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Qatar Airways has announced its strategy for Italy’s second-largest airline, now called Air Italy, in a move that underscores the ongoing blockade on Qatar and piles on the agony for UAE-backed Alitalia.

Italian airline Meridiana has been renamed Air Italy by Qatar Airways in its presentation of its development strategy. Air Italy’s fleet will be expanded to 50 aircrafts by 2020, with 20 Boeing 737 MAX aircraft to be added over the next three years. Flight destinations will be increased to 50 by 2022, including long-haul destinations New York, Miami and Bangkok.

Air Italy’s redevelopment highlights the company’s change of ownership: Qatar Airways acquired a 49% stake in AQA Holding, the holding company of Meridiana, in September 2017, while the previous sole shareholder, Alisarda, kept 51%.

“There will be a positive trend in the European market and we aim to become one of the top Italian airlines: elegant, sophisticated, international and innovative. We will make Italians proud in the world,” said Qatar Airways CEO Akbar Al Baker.

Meanwhile, Italy’s largest airline backed by the UAE, Alitalia, remains in limbo as it waits for a new buyer. In 2014, UAE’s Etihad Airways acquired 49% of Alitalia’s stake to transform the company into a modern operator. However, in May 2017, the company declared bankruptcy and Etihad Airways made it known that it will not extend any additional funds to Alitalia.

Qatar Airways’ subsequent acquisition of Air Italy, and now its redevelopment plan, takes advantage of Alitalia’s demise and could even be seen as part of a ‘proxy war’ in the aviation industry in light of the ongoing UAE-backed blockage against Qatar. Saudi Arabia, the UAE, Bahrain and Egypt cut diplomatic ties and closed their land, sea and air borders with Qatar in June 2017, after accusing the country of supporting terrorism. Mr Al Baker is one of Qatar’s most vocal critics of the blockade.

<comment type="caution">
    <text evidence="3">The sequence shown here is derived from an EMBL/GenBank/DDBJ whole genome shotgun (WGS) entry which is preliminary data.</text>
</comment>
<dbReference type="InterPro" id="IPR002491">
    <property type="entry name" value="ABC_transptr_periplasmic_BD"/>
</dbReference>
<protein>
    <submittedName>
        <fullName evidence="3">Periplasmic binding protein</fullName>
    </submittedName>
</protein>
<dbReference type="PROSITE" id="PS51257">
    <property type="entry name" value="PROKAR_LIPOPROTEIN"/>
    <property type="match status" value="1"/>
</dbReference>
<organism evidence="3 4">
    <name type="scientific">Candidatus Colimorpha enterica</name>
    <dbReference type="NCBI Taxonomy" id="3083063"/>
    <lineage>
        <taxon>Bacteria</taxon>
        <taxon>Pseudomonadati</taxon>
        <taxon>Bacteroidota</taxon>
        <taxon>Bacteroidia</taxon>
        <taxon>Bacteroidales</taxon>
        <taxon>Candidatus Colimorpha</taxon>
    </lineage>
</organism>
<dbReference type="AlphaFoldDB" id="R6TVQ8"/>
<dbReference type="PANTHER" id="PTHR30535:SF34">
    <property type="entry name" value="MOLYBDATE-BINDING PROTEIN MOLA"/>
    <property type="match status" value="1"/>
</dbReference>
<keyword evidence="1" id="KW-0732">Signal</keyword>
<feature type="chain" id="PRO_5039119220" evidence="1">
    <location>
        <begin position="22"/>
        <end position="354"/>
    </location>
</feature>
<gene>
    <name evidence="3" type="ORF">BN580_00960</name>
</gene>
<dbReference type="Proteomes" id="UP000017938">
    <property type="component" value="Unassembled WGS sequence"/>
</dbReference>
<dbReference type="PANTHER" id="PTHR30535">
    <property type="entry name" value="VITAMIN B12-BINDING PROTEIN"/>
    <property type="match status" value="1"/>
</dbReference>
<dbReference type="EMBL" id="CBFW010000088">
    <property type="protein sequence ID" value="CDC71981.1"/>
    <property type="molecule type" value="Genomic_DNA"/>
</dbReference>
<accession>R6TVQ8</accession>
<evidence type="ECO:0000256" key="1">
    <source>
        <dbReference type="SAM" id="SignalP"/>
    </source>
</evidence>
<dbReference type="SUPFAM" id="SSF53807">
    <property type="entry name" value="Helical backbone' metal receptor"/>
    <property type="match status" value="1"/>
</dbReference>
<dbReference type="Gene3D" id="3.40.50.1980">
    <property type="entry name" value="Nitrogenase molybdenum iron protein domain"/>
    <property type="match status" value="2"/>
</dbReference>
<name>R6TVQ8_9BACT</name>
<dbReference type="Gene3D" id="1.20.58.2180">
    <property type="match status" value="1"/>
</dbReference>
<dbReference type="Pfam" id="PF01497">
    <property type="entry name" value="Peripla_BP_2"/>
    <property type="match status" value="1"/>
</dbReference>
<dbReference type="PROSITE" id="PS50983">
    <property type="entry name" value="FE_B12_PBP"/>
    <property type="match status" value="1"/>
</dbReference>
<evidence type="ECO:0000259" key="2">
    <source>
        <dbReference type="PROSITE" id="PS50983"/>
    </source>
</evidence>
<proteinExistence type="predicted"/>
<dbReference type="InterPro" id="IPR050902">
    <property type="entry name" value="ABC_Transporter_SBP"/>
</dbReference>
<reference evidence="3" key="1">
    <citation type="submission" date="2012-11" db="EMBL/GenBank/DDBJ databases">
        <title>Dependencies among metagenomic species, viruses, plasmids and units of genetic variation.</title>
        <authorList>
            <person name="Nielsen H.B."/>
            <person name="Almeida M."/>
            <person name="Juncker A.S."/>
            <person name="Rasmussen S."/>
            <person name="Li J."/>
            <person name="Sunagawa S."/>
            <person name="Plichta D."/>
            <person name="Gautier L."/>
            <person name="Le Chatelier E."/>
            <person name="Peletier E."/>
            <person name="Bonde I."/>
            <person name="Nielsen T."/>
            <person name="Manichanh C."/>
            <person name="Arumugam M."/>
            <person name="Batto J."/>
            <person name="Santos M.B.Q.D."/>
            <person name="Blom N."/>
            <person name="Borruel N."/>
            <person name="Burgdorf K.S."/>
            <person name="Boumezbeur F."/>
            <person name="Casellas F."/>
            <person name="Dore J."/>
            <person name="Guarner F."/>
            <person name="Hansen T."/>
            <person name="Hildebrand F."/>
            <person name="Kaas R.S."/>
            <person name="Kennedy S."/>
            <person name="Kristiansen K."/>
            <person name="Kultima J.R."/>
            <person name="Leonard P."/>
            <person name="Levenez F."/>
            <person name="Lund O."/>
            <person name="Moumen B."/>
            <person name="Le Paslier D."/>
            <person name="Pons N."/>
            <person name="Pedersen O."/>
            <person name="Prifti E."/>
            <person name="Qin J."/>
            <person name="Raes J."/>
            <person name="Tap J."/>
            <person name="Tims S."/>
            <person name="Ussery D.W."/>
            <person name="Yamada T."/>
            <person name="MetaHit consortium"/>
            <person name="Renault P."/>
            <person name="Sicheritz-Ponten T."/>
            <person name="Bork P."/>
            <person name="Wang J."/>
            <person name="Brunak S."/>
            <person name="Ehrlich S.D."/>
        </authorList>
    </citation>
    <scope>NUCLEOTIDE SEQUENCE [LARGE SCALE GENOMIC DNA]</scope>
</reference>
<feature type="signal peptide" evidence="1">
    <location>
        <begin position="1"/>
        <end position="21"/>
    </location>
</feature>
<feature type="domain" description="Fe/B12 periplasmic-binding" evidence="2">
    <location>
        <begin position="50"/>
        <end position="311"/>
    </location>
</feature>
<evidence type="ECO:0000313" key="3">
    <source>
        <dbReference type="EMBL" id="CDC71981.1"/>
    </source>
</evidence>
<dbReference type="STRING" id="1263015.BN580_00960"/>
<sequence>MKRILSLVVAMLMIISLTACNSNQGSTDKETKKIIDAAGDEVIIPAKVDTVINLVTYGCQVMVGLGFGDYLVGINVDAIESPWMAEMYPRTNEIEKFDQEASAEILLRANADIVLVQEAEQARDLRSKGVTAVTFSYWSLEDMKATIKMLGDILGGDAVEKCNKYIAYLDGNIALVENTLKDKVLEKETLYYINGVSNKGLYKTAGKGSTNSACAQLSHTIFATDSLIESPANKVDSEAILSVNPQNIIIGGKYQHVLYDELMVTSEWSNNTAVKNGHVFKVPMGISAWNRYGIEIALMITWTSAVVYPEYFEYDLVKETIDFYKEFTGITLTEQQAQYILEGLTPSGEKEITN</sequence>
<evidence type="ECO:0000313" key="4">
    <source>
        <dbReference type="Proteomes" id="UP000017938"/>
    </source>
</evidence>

“Qatar Airways [has used the blockade] as a catalyst to accelerate their existing five-year plan. The airline has accelerated the introduction of new onboard services, introduced the best business class in the world, and firmed up agreements to acquire stakes in airlines all around the world, from Cathay Pacific in Hong Kong, to Meridiana in Italy,” said Alex Macheras, an aviation analyst who broadcasts on international networks including BBC News, Sky News & Al Jazeera. “Looking ahead to 2018, I expect the airline to expand its worldwide presence via new agreements, partnerships and acquisitions.”

Mr Al Baker said: “We are expanding. We’re keeping on stretching our global network. We are increasing frequencies and we are doing other investments that will give us positive returns on our balance sheet.” Qatar Airways initially predicted losses for the 2017 financial year, as a result of the blockade. However, these will be softer than first anticipated, said Mr Al Baker. The company’s annual financial results will not be out until late March.

This article is sourced from fDi Magazine
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